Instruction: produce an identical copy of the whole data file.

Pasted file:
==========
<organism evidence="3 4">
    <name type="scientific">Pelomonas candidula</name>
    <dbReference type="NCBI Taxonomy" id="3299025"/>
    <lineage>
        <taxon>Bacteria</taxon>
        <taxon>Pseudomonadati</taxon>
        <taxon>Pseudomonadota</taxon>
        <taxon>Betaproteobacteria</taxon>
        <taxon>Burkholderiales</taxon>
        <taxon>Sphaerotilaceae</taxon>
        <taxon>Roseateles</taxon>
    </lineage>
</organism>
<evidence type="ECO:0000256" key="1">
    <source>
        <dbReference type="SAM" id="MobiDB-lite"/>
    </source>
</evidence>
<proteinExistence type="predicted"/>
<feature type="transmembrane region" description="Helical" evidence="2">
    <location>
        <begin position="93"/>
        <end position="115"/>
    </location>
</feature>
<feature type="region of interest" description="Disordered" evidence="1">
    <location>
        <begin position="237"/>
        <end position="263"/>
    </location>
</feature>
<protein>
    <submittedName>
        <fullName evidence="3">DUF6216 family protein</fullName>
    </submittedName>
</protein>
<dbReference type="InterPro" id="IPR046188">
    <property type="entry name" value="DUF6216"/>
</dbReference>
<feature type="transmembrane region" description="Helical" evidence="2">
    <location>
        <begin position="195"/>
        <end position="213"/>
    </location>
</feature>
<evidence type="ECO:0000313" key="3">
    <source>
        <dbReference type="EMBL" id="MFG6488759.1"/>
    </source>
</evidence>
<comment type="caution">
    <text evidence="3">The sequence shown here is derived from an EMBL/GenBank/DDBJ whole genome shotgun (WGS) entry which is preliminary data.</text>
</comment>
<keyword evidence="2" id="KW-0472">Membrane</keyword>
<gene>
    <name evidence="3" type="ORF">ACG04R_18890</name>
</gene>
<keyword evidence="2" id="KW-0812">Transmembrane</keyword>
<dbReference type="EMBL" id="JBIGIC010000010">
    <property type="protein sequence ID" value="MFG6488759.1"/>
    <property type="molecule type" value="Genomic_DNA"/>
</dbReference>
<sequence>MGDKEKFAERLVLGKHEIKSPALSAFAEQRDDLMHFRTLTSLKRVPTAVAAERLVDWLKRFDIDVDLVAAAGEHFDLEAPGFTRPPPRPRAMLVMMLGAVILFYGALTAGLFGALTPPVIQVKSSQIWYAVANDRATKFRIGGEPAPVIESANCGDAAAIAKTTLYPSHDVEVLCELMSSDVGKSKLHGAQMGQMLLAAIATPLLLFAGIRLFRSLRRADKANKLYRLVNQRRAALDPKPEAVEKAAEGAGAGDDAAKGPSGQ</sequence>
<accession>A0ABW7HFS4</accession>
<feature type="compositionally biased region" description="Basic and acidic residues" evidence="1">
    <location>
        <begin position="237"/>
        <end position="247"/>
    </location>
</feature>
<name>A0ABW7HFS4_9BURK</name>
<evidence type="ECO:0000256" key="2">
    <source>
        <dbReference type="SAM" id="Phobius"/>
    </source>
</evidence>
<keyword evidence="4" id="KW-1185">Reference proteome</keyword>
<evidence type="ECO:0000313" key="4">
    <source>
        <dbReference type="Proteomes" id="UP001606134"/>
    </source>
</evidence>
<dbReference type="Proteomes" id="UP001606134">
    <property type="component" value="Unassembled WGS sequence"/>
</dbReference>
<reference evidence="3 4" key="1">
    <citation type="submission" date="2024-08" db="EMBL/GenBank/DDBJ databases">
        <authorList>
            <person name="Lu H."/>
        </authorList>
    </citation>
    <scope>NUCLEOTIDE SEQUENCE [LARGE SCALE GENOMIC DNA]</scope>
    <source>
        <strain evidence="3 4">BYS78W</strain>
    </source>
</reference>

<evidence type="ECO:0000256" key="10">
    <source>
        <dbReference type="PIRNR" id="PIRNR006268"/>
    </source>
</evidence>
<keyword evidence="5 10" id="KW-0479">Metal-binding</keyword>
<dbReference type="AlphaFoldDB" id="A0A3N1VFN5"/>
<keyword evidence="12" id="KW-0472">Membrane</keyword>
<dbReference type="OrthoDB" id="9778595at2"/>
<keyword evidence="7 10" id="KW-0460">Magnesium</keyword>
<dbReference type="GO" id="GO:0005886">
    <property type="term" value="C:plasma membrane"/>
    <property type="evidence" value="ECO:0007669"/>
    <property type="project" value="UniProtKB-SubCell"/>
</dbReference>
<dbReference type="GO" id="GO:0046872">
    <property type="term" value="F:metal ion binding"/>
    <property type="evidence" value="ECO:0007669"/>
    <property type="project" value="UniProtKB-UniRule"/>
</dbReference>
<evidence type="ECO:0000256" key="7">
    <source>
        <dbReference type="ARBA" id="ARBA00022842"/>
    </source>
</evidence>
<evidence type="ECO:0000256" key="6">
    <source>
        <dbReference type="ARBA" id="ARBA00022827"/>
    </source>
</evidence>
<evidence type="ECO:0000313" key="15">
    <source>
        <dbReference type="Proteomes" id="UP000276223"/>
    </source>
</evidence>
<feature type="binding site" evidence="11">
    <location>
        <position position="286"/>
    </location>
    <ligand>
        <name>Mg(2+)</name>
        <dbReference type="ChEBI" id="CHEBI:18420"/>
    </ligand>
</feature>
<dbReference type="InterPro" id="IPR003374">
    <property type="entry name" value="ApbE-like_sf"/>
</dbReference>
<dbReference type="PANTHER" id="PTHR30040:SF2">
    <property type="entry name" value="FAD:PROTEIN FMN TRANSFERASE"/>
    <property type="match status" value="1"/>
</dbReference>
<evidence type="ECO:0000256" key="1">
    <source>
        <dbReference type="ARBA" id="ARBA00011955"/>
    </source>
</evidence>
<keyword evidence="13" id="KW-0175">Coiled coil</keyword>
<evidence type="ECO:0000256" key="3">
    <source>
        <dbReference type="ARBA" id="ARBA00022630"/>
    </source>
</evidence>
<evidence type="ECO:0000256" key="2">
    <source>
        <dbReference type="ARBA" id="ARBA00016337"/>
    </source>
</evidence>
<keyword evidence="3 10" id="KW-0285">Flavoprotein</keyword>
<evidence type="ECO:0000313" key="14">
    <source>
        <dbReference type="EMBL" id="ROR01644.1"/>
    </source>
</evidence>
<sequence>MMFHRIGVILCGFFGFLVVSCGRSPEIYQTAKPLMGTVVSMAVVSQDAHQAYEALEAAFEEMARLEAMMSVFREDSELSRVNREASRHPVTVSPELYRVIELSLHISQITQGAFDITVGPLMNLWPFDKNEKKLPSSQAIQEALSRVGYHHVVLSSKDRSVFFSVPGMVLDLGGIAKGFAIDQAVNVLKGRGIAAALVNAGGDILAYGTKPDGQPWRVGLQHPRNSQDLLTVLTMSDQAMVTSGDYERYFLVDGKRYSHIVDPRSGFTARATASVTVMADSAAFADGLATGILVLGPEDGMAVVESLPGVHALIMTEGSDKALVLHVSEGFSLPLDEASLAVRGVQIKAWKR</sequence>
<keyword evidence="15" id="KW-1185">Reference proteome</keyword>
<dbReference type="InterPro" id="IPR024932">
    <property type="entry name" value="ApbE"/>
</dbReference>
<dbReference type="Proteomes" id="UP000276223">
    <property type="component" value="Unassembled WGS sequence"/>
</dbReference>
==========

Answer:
<organism evidence="3 4">
    <name type="scientific">Pelomonas candidula</name>
    <dbReference type="NCBI Taxonomy" id="3299025"/>
    <lineage>
        <taxon>Bacteria</taxon>
        <taxon>Pseudomonadati</taxon>
        <taxon>Pseudomonadota</taxon>
        <taxon>Betaproteobacteria</taxon>
        <taxon>Burkholderiales</taxon>
        <taxon>Sphaerotilaceae</taxon>
        <taxon>Roseateles</taxon>
    </lineage>
</organism>
<evidence type="ECO:0000256" key="1">
    <source>
        <dbReference type="SAM" id="MobiDB-lite"/>
    </source>
</evidence>
<proteinExistence type="predicted"/>
<feature type="transmembrane region" description="Helical" evidence="2">
    <location>
        <begin position="93"/>
        <end position="115"/>
    </location>
</feature>
<feature type="region of interest" description="Disordered" evidence="1">
    <location>
        <begin position="237"/>
        <end position="263"/>
    </location>
</feature>
<protein>
    <submittedName>
        <fullName evidence="3">DUF6216 family protein</fullName>
    </submittedName>
</protein>
<dbReference type="InterPro" id="IPR046188">
    <property type="entry name" value="DUF6216"/>
</dbReference>
<feature type="transmembrane region" description="Helical" evidence="2">
    <location>
        <begin position="195"/>
        <end position="213"/>
    </location>
</feature>
<evidence type="ECO:0000313" key="3">
    <source>
        <dbReference type="EMBL" id="MFG6488759.1"/>
    </source>
</evidence>
<comment type="caution">
    <text evidence="3">The sequence shown here is derived from an EMBL/GenBank/DDBJ whole genome shotgun (WGS) entry which is preliminary data.</text>
</comment>
<keyword evidence="2" id="KW-0472">Membrane</keyword>
<gene>
    <name evidence="3" type="ORF">ACG04R_18890</name>
</gene>
<keyword evidence="2" id="KW-0812">Transmembrane</keyword>
<dbReference type="EMBL" id="JBIGIC010000010">
    <property type="protein sequence ID" value="MFG6488759.1"/>
    <property type="molecule type" value="Genomic_DNA"/>
</dbReference>
<sequence>MGDKEKFAERLVLGKHEIKSPALSAFAEQRDDLMHFRTLTSLKRVPTAVAAERLVDWLKRFDIDVDLVAAAGEHFDLEAPGFTRPPPRPRAMLVMMLGAVILFYGALTAGLFGALTPPVIQVKSSQIWYAVANDRATKFRIGGEPAPVIESANCGDAAAIAKTTLYPSHDVEVLCELMSSDVGKSKLHGAQMGQMLLAAIATPLLLFAGIRLFRSLRRADKANKLYRLVNQRRAALDPKPEAVEKAAEGAGAGDDAAKGPSGQ</sequence>
<accession>A0ABW7HFS4</accession>
<feature type="compositionally biased region" description="Basic and acidic residues" evidence="1">
    <location>
        <begin position="237"/>
        <end position="247"/>
    </location>
</feature>
<name>A0ABW7HFS4_9BURK</name>
<evidence type="ECO:0000256" key="2">
    <source>
        <dbReference type="SAM" id="Phobius"/>
    </source>
</evidence>
<keyword evidence="4" id="KW-1185">Reference proteome</keyword>
<evidence type="ECO:0000313" key="4">
    <source>
        <dbReference type="Proteomes" id="UP001606134"/>
    </source>
</evidence>
<dbReference type="Proteomes" id="UP001606134">
    <property type="component" value="Unassembled WGS sequence"/>
</dbReference>
<reference evidence="3 4" key="1">
    <citation type="submission" date="2024-08" db="EMBL/GenBank/DDBJ databases">
        <authorList>
            <person name="Lu H."/>
        </authorList>
    </citation>
    <scope>NUCLEOTIDE SEQUENCE [LARGE SCALE GENOMIC DNA]</scope>
    <source>
        <strain evidence="3 4">BYS78W</strain>
    </source>
</reference>

<evidence type="ECO:0000256" key="10">
    <source>
        <dbReference type="PIRNR" id="PIRNR006268"/>
    </source>
</evidence>
<keyword evidence="5 10" id="KW-0479">Metal-binding</keyword>
<dbReference type="AlphaFoldDB" id="A0A3N1VFN5"/>
<keyword evidence="12" id="KW-0472">Membrane</keyword>
<dbReference type="OrthoDB" id="9778595at2"/>
<keyword evidence="7 10" id="KW-0460">Magnesium</keyword>
<dbReference type="GO" id="GO:0005886">
    <property type="term" value="C:plasma membrane"/>
    <property type="evidence" value="ECO:0007669"/>
    <property type="project" value="UniProtKB-SubCell"/>
</dbReference>
<dbReference type="GO" id="GO:0046872">
    <property type="term" value="F:metal ion binding"/>
    <property type="evidence" value="ECO:0007669"/>
    <property type="project" value="UniProtKB-UniRule"/>
</dbReference>
<evidence type="ECO:0000256" key="7">
    <source>
        <dbReference type="ARBA" id="ARBA00022842"/>
    </source>
</evidence>
<evidence type="ECO:0000256" key="6">
    <source>
        <dbReference type="ARBA" id="ARBA00022827"/>
    </source>
</evidence>
<evidence type="ECO:0000313" key="15">
    <source>
        <dbReference type="Proteomes" id="UP000276223"/>
    </source>
</evidence>
<feature type="binding site" evidence="11">
    <location>
        <position position="286"/>
    </location>
    <ligand>
        <name>Mg(2+)</name>
        <dbReference type="ChEBI" id="CHEBI:18420"/>
    </ligand>
</feature>
<dbReference type="InterPro" id="IPR003374">
    <property type="entry name" value="ApbE-like_sf"/>
</dbReference>
<dbReference type="PANTHER" id="PTHR30040:SF2">
    <property type="entry name" value="FAD:PROTEIN FMN TRANSFERASE"/>
    <property type="match status" value="1"/>
</dbReference>
<evidence type="ECO:0000256" key="1">
    <source>
        <dbReference type="ARBA" id="ARBA00011955"/>
    </source>
</evidence>
<keyword evidence="13" id="KW-0175">Coiled coil</keyword>
<evidence type="ECO:0000256" key="3">
    <source>
        <dbReference type="ARBA" id="ARBA00022630"/>
    </source>
</evidence>
<evidence type="ECO:0000256" key="2">
    <source>
        <dbReference type="ARBA" id="ARBA00016337"/>
    </source>
</evidence>
<keyword evidence="3 10" id="KW-0285">Flavoprotein</keyword>
<evidence type="ECO:0000313" key="14">
    <source>
        <dbReference type="EMBL" id="ROR01644.1"/>
    </source>
</evidence>
<sequence>MMFHRIGVILCGFFGFLVVSCGRSPEIYQTAKPLMGTVVSMAVVSQDAHQAYEALEAAFEEMARLEAMMSVFREDSELSRVNREASRHPVTVSPELYRVIELSLHISQITQGAFDITVGPLMNLWPFDKNEKKLPSSQAIQEALSRVGYHHVVLSSKDRSVFFSVPGMVLDLGGIAKGFAIDQAVNVLKGRGIAAALVNAGGDILAYGTKPDGQPWRVGLQHPRNSQDLLTVLTMSDQAMVTSGDYERYFLVDGKRYSHIVDPRSGFTARATASVTVMADSAAFADGLATGILVLGPEDGMAVVESLPGVHALIMTEGSDKALVLHVSEGFSLPLDEASLAVRGVQIKAWKR</sequence>
<keyword evidence="15" id="KW-1185">Reference proteome</keyword>
<dbReference type="InterPro" id="IPR024932">
    <property type="entry name" value="ApbE"/>
</dbReference>
<dbReference type="Proteomes" id="UP000276223">
    <property type="component" value="Unassembled WGS sequence"/>
</dbReference>